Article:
If That’s All There Is…



A while back, Mister and I watched “Love is Strange,” a movie starring John Lithgow and Alfred Molina as a married gay couple who are discriminated against and must deal with the consequences. At some point during the film (which is amazingly quiet and deep), I got to thinking about how some people – no matter how big their dreams – simply live out, well, meager lives. And how those big-dreaming people can be the most awesome souls on the planet. And how they can positively influence other souls in the world, and actually make a real difference. And how, as wonderful as those big-dreaming people may be, they may never, ever see their big dreams come to fruition.


As I was watching “Love is Strange” and having these thoughts, I began crying. For it was at that moment that it occurred to me that being a good person may have to be enough for me in this lifetime. (Please don’t challenge my assumption that I actually am a good person. Thank you.) And y’all – I am such a big dreamer. The thought that being good may have to be its own reward took me by surprise. And I sort of lost it. I won’t lie. I’m still processing that idea.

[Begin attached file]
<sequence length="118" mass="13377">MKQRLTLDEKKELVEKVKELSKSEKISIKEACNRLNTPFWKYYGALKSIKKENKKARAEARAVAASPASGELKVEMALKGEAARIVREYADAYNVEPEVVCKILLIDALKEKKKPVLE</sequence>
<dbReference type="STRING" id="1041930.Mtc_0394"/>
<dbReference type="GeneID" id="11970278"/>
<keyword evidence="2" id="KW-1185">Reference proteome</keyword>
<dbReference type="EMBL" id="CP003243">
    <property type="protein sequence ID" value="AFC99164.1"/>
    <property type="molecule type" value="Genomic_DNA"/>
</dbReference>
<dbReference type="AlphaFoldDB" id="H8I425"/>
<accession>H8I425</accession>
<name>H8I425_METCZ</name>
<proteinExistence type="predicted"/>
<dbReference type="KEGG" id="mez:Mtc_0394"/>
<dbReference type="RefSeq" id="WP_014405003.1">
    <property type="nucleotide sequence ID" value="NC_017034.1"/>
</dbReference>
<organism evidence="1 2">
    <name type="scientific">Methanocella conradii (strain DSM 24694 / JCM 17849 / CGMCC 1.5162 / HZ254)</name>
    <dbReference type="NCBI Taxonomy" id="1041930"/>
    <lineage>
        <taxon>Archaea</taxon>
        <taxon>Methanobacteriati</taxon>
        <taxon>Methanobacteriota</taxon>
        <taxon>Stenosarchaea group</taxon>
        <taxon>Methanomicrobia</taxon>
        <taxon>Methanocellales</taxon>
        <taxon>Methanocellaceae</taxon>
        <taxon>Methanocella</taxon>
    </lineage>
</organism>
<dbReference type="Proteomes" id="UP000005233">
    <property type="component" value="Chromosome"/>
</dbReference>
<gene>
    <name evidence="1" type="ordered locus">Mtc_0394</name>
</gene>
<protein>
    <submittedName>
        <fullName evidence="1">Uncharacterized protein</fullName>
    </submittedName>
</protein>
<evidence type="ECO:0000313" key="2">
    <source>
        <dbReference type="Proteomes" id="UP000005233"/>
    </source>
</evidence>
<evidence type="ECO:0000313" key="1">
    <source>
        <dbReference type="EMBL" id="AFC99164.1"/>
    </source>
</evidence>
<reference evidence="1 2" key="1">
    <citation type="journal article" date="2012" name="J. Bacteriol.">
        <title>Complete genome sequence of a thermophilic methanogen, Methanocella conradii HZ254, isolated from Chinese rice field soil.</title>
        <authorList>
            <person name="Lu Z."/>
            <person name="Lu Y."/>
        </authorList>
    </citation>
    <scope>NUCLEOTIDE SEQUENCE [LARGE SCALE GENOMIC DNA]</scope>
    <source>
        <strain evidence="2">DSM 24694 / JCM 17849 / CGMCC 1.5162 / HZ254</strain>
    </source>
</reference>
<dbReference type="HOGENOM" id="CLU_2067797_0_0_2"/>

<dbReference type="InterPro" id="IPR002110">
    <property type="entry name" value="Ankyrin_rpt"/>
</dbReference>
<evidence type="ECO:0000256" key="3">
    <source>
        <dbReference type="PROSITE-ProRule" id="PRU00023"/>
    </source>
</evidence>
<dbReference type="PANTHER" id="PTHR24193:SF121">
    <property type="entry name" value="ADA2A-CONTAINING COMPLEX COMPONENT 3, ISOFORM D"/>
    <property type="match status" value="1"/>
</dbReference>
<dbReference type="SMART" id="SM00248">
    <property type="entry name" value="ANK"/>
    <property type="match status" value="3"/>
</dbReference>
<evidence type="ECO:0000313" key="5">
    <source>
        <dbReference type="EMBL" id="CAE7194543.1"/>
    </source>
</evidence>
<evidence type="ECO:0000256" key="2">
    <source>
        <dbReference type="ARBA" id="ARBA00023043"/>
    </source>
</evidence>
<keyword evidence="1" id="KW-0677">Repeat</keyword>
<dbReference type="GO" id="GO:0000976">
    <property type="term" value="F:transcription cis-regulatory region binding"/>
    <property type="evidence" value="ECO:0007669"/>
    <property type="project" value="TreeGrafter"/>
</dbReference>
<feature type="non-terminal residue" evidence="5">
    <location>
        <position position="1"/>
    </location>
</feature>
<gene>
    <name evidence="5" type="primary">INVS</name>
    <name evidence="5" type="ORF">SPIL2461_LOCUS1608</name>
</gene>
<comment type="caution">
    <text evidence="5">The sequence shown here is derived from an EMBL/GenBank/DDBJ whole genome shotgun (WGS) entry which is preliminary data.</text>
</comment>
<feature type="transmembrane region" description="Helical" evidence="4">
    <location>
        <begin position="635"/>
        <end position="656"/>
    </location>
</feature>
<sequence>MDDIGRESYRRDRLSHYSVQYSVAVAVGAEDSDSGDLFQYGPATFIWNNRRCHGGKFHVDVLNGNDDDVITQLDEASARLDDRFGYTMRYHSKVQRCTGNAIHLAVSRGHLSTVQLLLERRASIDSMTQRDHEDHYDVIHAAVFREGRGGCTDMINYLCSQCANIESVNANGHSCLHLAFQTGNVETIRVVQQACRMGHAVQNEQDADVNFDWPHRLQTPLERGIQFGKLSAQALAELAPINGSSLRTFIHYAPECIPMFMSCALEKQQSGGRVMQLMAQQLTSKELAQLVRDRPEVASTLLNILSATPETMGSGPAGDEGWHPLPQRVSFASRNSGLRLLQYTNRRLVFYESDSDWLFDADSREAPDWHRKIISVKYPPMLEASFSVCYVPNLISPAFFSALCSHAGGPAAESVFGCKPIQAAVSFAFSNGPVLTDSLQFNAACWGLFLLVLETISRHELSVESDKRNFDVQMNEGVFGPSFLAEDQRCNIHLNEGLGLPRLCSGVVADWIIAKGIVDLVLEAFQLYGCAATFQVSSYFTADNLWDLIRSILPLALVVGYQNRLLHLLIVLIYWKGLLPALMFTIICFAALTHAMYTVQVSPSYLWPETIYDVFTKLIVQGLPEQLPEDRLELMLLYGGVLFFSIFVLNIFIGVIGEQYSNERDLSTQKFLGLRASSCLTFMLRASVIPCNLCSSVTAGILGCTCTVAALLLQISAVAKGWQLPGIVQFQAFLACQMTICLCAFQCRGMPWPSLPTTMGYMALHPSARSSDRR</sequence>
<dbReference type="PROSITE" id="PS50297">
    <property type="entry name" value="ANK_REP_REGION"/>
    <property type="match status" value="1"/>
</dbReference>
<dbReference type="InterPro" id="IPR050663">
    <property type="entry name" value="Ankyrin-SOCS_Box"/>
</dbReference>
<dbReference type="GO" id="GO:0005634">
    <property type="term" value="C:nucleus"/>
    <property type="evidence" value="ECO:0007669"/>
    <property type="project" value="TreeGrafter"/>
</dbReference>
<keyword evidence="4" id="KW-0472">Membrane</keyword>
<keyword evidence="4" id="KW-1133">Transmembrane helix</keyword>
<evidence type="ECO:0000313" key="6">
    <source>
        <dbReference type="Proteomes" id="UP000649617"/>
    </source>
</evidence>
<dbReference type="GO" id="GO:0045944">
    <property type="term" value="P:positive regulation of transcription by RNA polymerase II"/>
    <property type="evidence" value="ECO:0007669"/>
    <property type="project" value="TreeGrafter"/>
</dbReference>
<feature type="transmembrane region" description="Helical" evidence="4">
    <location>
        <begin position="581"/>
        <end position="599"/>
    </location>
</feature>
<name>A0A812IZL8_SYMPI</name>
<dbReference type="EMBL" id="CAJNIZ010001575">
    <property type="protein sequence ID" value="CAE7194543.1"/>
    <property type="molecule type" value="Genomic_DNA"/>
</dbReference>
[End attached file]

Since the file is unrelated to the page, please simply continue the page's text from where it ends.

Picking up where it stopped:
“Cal’s trying to find himself,” said Lee. I guess this personal hide-and-seek

is not unusual. And some people are ‘it’ all their lives – hopelessly ‘it.’”

spoken by “Lee”

in East of Eden by John Steinbeck


And then when I finally finished reading John Steinbeck’s East of Eden, I encountered the above quote near the end and it did its part to floor me. I was shaken and stirred, if you must know. And there was nary a martini in sight.


After reading the lines spoken by Steinbeck’s character, “Lee,” I was so affected. And it occurred to me that I may very well be one of those souls who is eternally “it” – forever looking for me. It was a profound thought and as I’ve been living it all my life, it turns out I am far too acquainted with the idea. I know Steinbeck was a genius and all, but damn! How did he nail me so well? I’m guessing he nailed a lot of us with that one. I’m still processing that idea, too.


“Is that all there is? Is that all there is?

If that’s all there is my friends

then let’s keep dancing.”

written by Jerry Leiber and Mike Stoller 


While wallowing in this intellectual soul stew, I thought of Peggy Lee singing “Is That All There Is” and couldn’t shake it. I’ve always loved the song, but I’ve never felt myself drowning in it the way I have recently. I mean, if I’m to accept being good as my life’s purpose, and if I’m to accept an eternal search for my true self as my life’s work, how do I  handle it? How do I stifle the big dreamer in me without letting go of the me in me? Is that what “Is That All There Is” is?